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Russian authorities have decided to drop piracy charges against the first of 30 people accused of taking part in a Greenpeace protest in the Arctic.
The man has been identified as Anthony Perrett from Newport in Wales, who is now preparing to leave Russia.
He was in the group of 28 activists and two freelance journalists arrested in September as they staged a protest at a Russian offshore oil rig.
They were all charged with hooliganism – but have all been freed on bail.
They are being granted amnesty under a new Russian law which has seen several high-profile releases in recent days.
Greenpeace said on Tuesday that one man from the “Arctic 30” group had been told his case was now closed, and that others were expected to receive notice soon.
The statement did not name the man.
An earlier report saying that three people had been notified for release was later corrected.
Anthony Perrett was in the group of 28 Greenpeace activists arrested after they staged a protest at a Russian offshore oil rig
Twenty-six of the group are foreigners – six of them Britons – and Greenpeace said they would be free to leave Russia once they had the right stamps in their passports.
“We know that getting those stamps would be the best Christmas present for the Arctic 30 and we hope it can happen quickly, but until such time as they do, we still cannot say when they will leave,” it said in a statement.
The detainees, from 16 different countries, had sailed to an oil rig operated by Russia’s state-run energy company Gazprom in September.
They were intercepted by Russian coastguards, who fired warning shots as some activists tried to climb on board the rig.
Their ship, the Arctic Sunrise, was seized.
The group was initially charged with piracy but the charges were later reduced to hooliganism.
They denied the charges, saying their protest had been peaceful and legal.
The Russian amnesty law was passed last week by the State Duma and could see the release of some 20,000 people.
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Nowadays, the environment is never far from people’s minds, and a more natural and eco-friendly look for your home is becoming ever more appealing, benefitting you both aesthetically and financially. The eco-friendly home will be the next great step in interior design, with the need for sustainable materials and less energy usage being what the future group of designers emerging from an interior design course will have to focus on if they want to meet their customer’s needs. So, why not swathe your rooms in the finest that the environment has to offer, with some of these great tips for a greener home?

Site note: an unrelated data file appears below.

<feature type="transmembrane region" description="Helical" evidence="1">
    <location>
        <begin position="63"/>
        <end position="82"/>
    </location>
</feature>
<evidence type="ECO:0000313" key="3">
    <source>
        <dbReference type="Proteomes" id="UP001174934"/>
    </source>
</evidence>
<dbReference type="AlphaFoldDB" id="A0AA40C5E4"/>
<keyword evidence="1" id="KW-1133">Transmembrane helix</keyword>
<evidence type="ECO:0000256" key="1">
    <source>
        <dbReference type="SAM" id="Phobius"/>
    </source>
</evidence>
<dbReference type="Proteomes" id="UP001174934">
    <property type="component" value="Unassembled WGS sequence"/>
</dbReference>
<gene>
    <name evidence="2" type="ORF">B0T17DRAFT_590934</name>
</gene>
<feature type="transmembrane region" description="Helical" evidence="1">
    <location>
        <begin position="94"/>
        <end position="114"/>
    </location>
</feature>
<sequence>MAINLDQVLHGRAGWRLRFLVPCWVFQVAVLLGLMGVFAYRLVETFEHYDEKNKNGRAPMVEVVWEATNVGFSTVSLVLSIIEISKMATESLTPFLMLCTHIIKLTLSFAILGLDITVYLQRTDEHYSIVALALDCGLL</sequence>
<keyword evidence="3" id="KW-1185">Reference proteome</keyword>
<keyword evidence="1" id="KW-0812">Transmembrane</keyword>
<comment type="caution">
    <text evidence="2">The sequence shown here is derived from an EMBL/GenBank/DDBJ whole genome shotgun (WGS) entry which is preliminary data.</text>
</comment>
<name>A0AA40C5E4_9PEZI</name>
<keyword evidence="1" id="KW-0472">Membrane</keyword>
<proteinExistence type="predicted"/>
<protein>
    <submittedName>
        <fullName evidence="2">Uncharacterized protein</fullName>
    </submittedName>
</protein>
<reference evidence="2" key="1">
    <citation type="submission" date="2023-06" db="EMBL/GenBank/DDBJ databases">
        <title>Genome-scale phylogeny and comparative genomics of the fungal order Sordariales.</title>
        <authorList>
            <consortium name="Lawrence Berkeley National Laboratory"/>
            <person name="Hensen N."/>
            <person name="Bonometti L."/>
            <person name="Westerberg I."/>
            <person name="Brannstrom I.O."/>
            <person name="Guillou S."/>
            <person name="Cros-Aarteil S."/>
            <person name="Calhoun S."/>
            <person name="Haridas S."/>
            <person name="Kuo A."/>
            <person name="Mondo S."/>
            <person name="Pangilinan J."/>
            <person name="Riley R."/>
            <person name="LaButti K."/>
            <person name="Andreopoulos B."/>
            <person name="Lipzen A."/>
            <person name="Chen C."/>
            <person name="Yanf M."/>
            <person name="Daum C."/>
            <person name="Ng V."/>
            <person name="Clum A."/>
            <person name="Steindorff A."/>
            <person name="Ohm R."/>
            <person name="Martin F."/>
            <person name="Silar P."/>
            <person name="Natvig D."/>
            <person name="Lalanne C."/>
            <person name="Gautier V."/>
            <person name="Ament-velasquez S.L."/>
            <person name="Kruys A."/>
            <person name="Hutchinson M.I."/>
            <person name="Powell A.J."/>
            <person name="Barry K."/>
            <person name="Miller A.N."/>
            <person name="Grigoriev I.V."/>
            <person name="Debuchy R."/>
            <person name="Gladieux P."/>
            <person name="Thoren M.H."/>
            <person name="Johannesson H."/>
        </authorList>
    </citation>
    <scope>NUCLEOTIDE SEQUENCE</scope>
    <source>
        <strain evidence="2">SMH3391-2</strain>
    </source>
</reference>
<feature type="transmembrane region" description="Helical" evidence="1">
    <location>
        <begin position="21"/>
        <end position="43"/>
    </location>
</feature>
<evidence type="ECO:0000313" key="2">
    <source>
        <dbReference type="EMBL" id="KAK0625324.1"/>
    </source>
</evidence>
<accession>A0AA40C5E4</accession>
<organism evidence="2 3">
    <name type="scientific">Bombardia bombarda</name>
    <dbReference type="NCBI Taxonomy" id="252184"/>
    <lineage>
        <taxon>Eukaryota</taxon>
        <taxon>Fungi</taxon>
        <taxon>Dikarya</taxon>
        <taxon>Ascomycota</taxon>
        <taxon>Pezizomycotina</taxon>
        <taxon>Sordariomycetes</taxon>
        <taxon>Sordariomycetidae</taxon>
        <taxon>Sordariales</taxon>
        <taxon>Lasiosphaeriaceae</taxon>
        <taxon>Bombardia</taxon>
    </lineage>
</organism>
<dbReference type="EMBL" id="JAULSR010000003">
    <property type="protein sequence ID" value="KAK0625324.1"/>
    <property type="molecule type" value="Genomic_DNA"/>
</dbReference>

Decorate your home with plants
Plants and other types of flora are a fantastic way to give a more natural look to your house or apartment, oxygenating your home and removing harmful toxins from the room. And, the great thing about plants is that you can populate your rooms with ones that suit its style. So, try to find a plant that will match your décor to gain a brighter, fresher feel in your ho
- linda yvonne / CC BY-NC
Fill your home with organic and natural materials
It’s important to be using environmentally sustainable materials when redecorating your place, meaning that you should avoid all plastic, particleboard and chromed metal when refurbishing. Although the use of more sustainable products is more expensive, it really is the optimal choice if you’re looking for a home that will aid the environment. The use of wood, marble or stone blocks can be a more eco-friendly alternative if you’re after tables, flooring or kitchen counters and, while it might dent your wallet, it certainly won’t compromise your style.
Use energy-efficient windows and lighting
The use of more energy efficient windows and lighting in your home can benefit you in a vast number of ways. If you use special coatings on your windows, for example, you can insulate your house far more effectively and save on your heating bills. Also, if you’re looking to cut down on heating bills even further, be sure to insulate your walls with environmentally conscious fillings. This is also the case with your light fixtures, with the use of lighting specifically designed to cut down on power creating a cheaper to run and more eco-friendly system.
Make your paint that little bit greener
While you don’t have to cover your walls in a literal sea of green if you don’t want to, it will be necessary to invest in a low-VOC (volatile organic compounds) paint to really give you that eco-edge on your walls. This will contribute to global warming far less. You can also try recycled or biodegradable paints, which will give you the same coating but be far kinder to mother earth.
Let in the sunlight
If you can populate your home with enough windows, including skylights, it will be possible to use far less electrical light fittings during the day, saving both your budget and the planet. It’s a case of the bigger the window the better, with more natural sunlight creating a healthier looking and feeling home.
Call in an eco-designer